Cheers mate.

  6. Perry’s nitpicking aside, surely the point is that the Malaysian Muslims are being a pack of jerks.

    • Peregrinus

      Somebody’s being a jerk, yes, and Christians are being jerked around.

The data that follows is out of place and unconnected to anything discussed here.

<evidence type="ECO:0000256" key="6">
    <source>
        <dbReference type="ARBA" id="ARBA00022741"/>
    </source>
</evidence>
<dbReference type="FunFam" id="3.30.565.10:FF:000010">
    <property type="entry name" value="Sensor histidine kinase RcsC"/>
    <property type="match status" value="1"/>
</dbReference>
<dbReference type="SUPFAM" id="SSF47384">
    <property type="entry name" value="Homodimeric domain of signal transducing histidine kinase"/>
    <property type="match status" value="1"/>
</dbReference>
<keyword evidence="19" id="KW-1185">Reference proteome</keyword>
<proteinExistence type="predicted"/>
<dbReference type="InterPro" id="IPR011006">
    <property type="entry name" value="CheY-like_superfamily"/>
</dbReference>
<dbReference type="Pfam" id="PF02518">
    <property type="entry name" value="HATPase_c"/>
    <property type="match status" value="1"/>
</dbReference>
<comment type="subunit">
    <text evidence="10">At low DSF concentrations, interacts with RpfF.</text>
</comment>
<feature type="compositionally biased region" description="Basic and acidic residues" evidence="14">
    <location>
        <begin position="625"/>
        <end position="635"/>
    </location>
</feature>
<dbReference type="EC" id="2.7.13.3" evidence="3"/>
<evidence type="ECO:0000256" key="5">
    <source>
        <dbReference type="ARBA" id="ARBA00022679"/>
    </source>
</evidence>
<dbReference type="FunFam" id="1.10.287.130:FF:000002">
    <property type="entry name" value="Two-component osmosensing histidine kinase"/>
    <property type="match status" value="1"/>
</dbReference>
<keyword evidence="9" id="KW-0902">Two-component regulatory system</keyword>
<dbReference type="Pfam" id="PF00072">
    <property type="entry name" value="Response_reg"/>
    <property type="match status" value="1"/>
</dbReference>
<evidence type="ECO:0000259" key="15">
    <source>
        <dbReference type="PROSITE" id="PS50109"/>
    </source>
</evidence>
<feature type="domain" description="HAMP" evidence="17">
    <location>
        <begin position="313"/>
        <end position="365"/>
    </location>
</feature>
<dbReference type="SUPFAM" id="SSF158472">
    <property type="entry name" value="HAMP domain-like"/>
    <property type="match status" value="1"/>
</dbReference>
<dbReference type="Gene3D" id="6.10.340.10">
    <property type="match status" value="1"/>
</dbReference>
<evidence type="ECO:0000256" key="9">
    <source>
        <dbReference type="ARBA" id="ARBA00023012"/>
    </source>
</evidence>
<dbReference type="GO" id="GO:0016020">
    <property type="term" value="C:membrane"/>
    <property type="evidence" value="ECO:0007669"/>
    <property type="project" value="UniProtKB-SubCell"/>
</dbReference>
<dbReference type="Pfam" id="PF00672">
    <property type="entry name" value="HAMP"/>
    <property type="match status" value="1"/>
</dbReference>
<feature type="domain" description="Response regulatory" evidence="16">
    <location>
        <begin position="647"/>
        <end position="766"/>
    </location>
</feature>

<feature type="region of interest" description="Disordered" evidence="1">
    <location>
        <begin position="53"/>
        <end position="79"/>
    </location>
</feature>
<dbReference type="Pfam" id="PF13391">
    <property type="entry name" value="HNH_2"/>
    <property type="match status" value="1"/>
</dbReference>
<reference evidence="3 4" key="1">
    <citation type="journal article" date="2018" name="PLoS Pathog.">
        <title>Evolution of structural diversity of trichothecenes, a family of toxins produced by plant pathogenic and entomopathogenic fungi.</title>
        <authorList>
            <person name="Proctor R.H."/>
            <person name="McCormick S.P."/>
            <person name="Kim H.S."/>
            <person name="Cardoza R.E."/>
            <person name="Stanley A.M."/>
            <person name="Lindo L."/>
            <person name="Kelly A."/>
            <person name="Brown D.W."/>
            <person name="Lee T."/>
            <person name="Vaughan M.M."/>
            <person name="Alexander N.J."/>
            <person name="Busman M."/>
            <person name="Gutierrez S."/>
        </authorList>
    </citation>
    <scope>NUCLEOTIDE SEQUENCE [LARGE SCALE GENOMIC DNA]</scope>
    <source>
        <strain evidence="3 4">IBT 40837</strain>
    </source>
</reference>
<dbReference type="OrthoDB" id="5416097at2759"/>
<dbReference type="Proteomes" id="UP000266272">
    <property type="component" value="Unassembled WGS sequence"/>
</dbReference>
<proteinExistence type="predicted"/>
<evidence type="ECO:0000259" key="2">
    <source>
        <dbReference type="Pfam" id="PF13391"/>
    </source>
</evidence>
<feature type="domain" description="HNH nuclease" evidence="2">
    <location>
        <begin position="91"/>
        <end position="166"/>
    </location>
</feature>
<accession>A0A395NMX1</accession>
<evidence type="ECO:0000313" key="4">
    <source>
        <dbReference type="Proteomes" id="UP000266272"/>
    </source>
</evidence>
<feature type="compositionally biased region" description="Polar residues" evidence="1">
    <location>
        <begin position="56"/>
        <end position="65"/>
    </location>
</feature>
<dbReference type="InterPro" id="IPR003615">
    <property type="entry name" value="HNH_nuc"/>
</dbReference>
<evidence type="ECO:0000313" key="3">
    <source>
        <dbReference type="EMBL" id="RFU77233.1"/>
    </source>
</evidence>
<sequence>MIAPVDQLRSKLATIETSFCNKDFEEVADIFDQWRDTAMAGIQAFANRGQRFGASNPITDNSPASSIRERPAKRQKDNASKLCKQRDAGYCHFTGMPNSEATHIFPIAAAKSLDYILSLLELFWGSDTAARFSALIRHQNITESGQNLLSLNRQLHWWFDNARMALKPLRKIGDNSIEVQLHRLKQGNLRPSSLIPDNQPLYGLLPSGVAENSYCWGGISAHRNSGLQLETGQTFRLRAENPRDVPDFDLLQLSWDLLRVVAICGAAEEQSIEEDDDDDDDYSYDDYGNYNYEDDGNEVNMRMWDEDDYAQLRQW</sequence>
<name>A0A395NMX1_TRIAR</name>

But before we name-and-shame “Malaysian Muslims”, we should reflect on this. The Allah-ban isn’t an intitiative of any Islamic religious authority, or religious group, or even of some privately-organised Islamic movement. It was the government which, about three years ago, introduced this ban. It was politicians. And, while they may have been Muslim polticians, we shouldn’t assume that this particular measure is motivated by Islam. Based on what we know of Islam and its understanding of God, this looks to me like an attempt to assert Malay cultural dominance, and to co-opt Islamic sensibilities for that purpose. My guess is that this is nationalism, not religion.